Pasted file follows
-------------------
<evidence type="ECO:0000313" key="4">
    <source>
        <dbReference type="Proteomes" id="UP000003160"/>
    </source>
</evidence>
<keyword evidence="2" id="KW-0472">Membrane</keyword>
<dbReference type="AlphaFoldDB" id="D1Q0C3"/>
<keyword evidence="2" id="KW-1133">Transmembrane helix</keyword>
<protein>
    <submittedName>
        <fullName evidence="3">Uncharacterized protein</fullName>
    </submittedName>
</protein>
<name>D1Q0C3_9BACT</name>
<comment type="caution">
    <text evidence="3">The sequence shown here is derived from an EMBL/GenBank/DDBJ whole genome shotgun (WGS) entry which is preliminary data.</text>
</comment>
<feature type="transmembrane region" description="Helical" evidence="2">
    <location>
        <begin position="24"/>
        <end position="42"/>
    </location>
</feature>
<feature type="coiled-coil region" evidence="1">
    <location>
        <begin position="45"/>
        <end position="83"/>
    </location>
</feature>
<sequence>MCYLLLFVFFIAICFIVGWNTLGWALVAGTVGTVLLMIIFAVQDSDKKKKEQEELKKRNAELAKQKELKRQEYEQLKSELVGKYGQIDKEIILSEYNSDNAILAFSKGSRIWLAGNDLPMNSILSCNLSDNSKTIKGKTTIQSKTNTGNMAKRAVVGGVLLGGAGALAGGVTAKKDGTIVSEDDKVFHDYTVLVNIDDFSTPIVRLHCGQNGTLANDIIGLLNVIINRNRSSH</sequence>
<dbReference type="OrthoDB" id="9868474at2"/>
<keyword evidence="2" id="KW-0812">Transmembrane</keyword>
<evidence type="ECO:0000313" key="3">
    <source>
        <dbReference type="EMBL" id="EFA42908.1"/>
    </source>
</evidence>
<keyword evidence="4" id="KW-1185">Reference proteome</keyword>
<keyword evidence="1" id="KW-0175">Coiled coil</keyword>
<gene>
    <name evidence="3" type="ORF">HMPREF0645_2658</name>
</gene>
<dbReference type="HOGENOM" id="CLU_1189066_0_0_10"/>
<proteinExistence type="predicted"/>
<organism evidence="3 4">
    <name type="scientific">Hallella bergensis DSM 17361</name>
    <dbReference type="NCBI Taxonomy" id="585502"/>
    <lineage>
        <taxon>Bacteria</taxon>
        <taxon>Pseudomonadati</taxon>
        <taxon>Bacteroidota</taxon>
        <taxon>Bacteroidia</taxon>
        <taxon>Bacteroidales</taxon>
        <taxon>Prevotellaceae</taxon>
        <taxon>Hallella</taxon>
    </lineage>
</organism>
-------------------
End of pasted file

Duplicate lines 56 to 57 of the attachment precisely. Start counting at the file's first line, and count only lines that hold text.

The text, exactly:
    </lineage>
</organism>